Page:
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St. Mike’s Helping First-Years Adjust to University Life

Illustration Credit: David Xiong

New check-in program works to establish relationships between students and professors

Chiara Greco, News Editor

The University of St. Michael’s College (USMC) first-year check-in program has been established this past fall in order to provide an opportunity for first-year students to adjust to university life. The program matches up first-year students with professors to provide guidance in helping them find their footing at university during their first term of school. The program is a result of an idea brought to the Principal’s Office by the University of St. Michael’s College Student Union (SMCSU).  

The program works toward normalizing professor-student meetings. As USMC Principal Randy Boyagoda has stated, “Students were telling us they felt intimidated. Our goal was to humanize the relationship [between students and professors].” As such, the program gives access for first-year students to develop relationships with professors who are familiar with the Faculty of Arts & Science and the university itself.  

Initially, Boyagoda was approached by a group of students who wanted to know what USMC could do to respond to and promote mental health. U of T News reports that “one of the issues that came to light was students’ anxiety over meeting with professors — an experience that is pretty much unavoidable over the course of four years of a post-secondary education.” As such, in response this first-year check-in program was implemented.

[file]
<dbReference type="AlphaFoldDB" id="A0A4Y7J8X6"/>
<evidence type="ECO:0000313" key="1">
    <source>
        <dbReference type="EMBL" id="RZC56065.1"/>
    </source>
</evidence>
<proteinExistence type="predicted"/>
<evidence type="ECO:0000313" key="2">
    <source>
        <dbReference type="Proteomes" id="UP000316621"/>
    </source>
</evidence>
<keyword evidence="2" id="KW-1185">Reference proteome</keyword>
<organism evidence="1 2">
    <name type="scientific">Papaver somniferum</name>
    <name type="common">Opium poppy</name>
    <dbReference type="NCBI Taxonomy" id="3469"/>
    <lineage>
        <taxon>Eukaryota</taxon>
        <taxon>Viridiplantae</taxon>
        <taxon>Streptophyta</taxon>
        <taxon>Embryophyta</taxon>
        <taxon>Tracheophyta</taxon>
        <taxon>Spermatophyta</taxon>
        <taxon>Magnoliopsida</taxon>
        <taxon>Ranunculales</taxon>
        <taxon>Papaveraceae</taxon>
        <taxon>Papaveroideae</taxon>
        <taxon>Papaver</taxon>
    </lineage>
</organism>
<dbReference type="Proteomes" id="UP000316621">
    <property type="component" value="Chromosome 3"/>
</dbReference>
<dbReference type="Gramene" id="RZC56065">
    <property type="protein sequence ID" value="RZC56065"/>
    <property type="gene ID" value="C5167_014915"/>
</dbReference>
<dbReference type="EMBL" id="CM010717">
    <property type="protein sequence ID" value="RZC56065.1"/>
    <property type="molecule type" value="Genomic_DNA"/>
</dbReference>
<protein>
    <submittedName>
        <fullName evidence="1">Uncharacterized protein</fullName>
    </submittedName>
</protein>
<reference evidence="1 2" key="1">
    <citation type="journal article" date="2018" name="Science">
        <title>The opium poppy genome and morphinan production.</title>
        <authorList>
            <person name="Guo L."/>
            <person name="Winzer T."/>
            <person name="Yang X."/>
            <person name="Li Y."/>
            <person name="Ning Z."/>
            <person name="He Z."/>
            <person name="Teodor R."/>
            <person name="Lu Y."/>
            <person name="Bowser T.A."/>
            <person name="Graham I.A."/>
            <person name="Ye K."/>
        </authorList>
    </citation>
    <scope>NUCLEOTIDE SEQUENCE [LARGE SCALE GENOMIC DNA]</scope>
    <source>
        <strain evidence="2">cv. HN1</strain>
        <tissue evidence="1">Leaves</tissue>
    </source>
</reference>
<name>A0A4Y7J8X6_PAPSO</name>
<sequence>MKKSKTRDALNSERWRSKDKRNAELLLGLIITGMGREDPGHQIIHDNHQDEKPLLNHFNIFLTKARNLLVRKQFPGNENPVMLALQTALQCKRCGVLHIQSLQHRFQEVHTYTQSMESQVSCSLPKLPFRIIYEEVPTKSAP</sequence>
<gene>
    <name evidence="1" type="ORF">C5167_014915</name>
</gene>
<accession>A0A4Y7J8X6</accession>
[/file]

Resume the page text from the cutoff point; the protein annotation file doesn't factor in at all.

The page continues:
Boyagoda further noted, “This program is not about course advising. It is totally voluntary and student-centred.” The main goal of this check-in program is to establish meaningful connections that most first-year students may be hesitant to make on their own. 

More generally, the University of Toronto (U of T) has also taken notice of this program and is in the process of potentially considering broader applications.  

In conjunction to this student-initiated program, USMC also offers first-year foundation seminars which work toward helping first-year students find their place at U of T more broadly. As according to USMC’s website, “The First-Year Foundations seminars enable new students to engage in academically rigorous discussions and develop strong written, oral, and teamwork skills in the process.” As such, class sizes in these seminars are capped at 30 students, which works to ensure that a close community environment is provided to first-year students. These foundations seminars also work to give first-year students the opportunity to build relationships with professors at the start of their academic careers.  

Further, USMC also offers SMC One seminars to first-year students which work to provide an introduction to university-level studies by providing a bridge from high school to university. The seminars create supportive and dynamic environments which help new students develop academic skills needed for the rest of their studies and academic careers. The SMC One seminars include: the Gilson Seminar in Faith and Ideas, the Boyle Seminar in Scripts and Stories, and the McLuhan Seminar in Creativity and Technology. These seminars are currently accepting applications for the 2020–21 academic year.